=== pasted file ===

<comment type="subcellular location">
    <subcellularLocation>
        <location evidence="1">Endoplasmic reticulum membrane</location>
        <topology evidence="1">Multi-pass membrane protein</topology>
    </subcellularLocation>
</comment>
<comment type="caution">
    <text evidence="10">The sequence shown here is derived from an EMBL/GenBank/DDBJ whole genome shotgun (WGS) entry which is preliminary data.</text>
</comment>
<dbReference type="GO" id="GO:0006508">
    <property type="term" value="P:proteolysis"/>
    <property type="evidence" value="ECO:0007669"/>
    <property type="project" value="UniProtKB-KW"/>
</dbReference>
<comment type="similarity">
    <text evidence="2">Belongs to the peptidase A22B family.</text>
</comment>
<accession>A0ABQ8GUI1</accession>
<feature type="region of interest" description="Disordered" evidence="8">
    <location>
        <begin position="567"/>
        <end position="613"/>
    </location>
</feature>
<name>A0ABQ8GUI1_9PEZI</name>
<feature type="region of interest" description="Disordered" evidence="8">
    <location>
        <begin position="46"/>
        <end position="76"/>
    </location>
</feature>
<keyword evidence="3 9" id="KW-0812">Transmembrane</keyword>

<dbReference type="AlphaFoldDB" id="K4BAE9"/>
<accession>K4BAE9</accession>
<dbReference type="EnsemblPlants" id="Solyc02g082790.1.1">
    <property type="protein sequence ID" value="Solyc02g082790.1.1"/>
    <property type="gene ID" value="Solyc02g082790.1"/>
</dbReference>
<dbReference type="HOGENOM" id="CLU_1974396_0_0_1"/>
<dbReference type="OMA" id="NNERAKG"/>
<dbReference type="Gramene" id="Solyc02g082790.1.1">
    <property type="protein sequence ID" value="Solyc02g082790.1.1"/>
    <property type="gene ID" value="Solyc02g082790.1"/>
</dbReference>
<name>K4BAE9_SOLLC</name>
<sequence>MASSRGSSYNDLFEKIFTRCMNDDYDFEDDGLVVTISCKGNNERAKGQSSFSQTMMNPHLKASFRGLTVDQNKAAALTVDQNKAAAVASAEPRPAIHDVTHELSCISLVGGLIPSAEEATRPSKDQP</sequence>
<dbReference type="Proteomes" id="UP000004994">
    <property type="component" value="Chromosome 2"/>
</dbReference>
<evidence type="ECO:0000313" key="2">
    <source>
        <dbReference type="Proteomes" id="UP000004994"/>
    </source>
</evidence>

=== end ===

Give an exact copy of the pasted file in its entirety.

<comment type="subcellular location">
    <subcellularLocation>
        <location evidence="1">Endoplasmic reticulum membrane</location>
        <topology evidence="1">Multi-pass membrane protein</topology>
    </subcellularLocation>
</comment>
<comment type="caution">
    <text evidence="10">The sequence shown here is derived from an EMBL/GenBank/DDBJ whole genome shotgun (WGS) entry which is preliminary data.</text>
</comment>
<dbReference type="GO" id="GO:0006508">
    <property type="term" value="P:proteolysis"/>
    <property type="evidence" value="ECO:0007669"/>
    <property type="project" value="UniProtKB-KW"/>
</dbReference>
<comment type="similarity">
    <text evidence="2">Belongs to the peptidase A22B family.</text>
</comment>
<accession>A0ABQ8GUI1</accession>
<feature type="region of interest" description="Disordered" evidence="8">
    <location>
        <begin position="567"/>
        <end position="613"/>
    </location>
</feature>
<name>A0ABQ8GUI1_9PEZI</name>
<feature type="region of interest" description="Disordered" evidence="8">
    <location>
        <begin position="46"/>
        <end position="76"/>
    </location>
</feature>
<keyword evidence="3 9" id="KW-0812">Transmembrane</keyword>

<dbReference type="AlphaFoldDB" id="K4BAE9"/>
<accession>K4BAE9</accession>
<dbReference type="EnsemblPlants" id="Solyc02g082790.1.1">
    <property type="protein sequence ID" value="Solyc02g082790.1.1"/>
    <property type="gene ID" value="Solyc02g082790.1"/>
</dbReference>
<dbReference type="HOGENOM" id="CLU_1974396_0_0_1"/>
<dbReference type="OMA" id="NNERAKG"/>
<dbReference type="Gramene" id="Solyc02g082790.1.1">
    <property type="protein sequence ID" value="Solyc02g082790.1.1"/>
    <property type="gene ID" value="Solyc02g082790.1"/>
</dbReference>
<name>K4BAE9_SOLLC</name>
<sequence>MASSRGSSYNDLFEKIFTRCMNDDYDFEDDGLVVTISCKGNNERAKGQSSFSQTMMNPHLKASFRGLTVDQNKAAALTVDQNKAAAVASAEPRPAIHDVTHELSCISLVGGLIPSAEEATRPSKDQP</sequence>
<dbReference type="Proteomes" id="UP000004994">
    <property type="component" value="Chromosome 2"/>
</dbReference>
<evidence type="ECO:0000313" key="2">
    <source>
        <dbReference type="Proteomes" id="UP000004994"/>
    </source>
</evidence>